The “sixth sense” birds use to visualize Earth’s magnetic field has been demystified, as two teams of scientists claim to have identified the source of their powers.
Birds are known to navigate using magnetism, not only in their day-to day lives but also on long migrations that can cross entire continents.
This ability is referred to by scientists as “magnetoreception”, but how exactly birds are able to do it has remained the subject of much speculation.
Now, scientists have pinpointed a substance in birds’ eyes that gives them the ability to perceive magnetic fields – a protein called Cry4.
Two separate studies conducted in robins and zebra finches have described a role for Cry4 in the visualization of magnetic fields.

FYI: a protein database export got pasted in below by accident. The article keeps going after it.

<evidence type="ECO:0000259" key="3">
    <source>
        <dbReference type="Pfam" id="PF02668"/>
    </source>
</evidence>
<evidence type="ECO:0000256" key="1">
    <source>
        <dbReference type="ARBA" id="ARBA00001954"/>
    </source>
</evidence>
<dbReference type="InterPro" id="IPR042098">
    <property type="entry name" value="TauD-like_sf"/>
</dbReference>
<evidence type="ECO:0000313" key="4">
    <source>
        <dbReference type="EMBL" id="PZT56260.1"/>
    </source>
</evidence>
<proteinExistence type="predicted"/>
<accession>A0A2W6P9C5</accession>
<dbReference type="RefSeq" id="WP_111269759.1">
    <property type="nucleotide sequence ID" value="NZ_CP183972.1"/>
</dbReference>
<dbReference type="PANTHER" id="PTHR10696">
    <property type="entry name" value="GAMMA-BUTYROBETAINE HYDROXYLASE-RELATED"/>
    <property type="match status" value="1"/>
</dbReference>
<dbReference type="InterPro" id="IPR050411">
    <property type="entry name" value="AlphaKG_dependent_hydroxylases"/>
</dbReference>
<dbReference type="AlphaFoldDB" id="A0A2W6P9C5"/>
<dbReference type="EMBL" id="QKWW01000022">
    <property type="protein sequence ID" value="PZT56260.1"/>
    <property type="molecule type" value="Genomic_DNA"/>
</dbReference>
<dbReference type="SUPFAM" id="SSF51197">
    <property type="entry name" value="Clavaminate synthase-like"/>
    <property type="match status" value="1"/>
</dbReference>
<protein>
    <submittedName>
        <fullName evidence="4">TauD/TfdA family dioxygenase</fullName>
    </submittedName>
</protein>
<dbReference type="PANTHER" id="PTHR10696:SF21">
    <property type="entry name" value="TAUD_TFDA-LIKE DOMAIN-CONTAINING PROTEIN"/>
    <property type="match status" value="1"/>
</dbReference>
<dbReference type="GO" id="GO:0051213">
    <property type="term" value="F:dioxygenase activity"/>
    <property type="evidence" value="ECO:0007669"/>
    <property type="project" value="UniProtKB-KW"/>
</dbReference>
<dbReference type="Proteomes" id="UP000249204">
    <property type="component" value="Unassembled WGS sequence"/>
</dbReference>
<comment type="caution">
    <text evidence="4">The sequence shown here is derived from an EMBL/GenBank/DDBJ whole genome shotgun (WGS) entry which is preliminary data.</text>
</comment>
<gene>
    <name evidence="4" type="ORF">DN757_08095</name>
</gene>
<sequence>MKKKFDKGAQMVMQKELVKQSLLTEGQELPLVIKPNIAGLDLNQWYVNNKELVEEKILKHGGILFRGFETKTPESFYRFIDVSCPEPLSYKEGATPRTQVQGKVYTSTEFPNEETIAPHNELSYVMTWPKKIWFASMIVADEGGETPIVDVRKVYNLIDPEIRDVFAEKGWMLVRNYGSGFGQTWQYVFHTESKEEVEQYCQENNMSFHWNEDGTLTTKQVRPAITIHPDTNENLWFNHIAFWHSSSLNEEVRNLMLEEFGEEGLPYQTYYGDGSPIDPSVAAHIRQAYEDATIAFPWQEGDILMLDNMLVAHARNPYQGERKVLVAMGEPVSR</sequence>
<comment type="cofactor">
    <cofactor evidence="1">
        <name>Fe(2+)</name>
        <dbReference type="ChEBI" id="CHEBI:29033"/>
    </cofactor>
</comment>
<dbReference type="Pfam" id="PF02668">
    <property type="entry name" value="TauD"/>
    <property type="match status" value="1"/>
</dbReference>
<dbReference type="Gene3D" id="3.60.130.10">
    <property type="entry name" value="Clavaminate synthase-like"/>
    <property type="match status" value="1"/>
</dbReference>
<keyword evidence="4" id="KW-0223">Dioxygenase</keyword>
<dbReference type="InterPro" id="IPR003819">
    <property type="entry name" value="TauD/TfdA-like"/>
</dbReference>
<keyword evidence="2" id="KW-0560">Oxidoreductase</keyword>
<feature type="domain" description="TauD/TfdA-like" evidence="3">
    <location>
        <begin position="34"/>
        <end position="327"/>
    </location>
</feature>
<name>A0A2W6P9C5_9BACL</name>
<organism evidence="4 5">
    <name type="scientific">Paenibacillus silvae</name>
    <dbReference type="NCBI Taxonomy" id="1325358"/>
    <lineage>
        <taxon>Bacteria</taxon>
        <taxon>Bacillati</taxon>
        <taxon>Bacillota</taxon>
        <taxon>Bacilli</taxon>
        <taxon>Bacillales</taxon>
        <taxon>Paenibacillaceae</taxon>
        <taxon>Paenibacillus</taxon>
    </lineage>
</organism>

Previous work has suggested a group of proteins to which Cry4 belongs called cryptochromes – which are found in the eyes and are involved in regulating circadian rhythms – also have a role in magnetoreception.
To identify which cryptochrome was responsible for this sense, scientists at Lund University in Sweden examined the presence of three of them – Cry1, Cry2 and Cry4 – in the bodies of zebra finches.
They found that Cry1 and Cry2 did what would be expected of substances that regulate daily rhythms – their appearance in the finches fluctuated depending on the time of day.
Cry4, on the other hand, remained constant, suggesting this protein had another role that required it to be active regardless of time.
* This article was automatically syndicated and expanded from The Independent.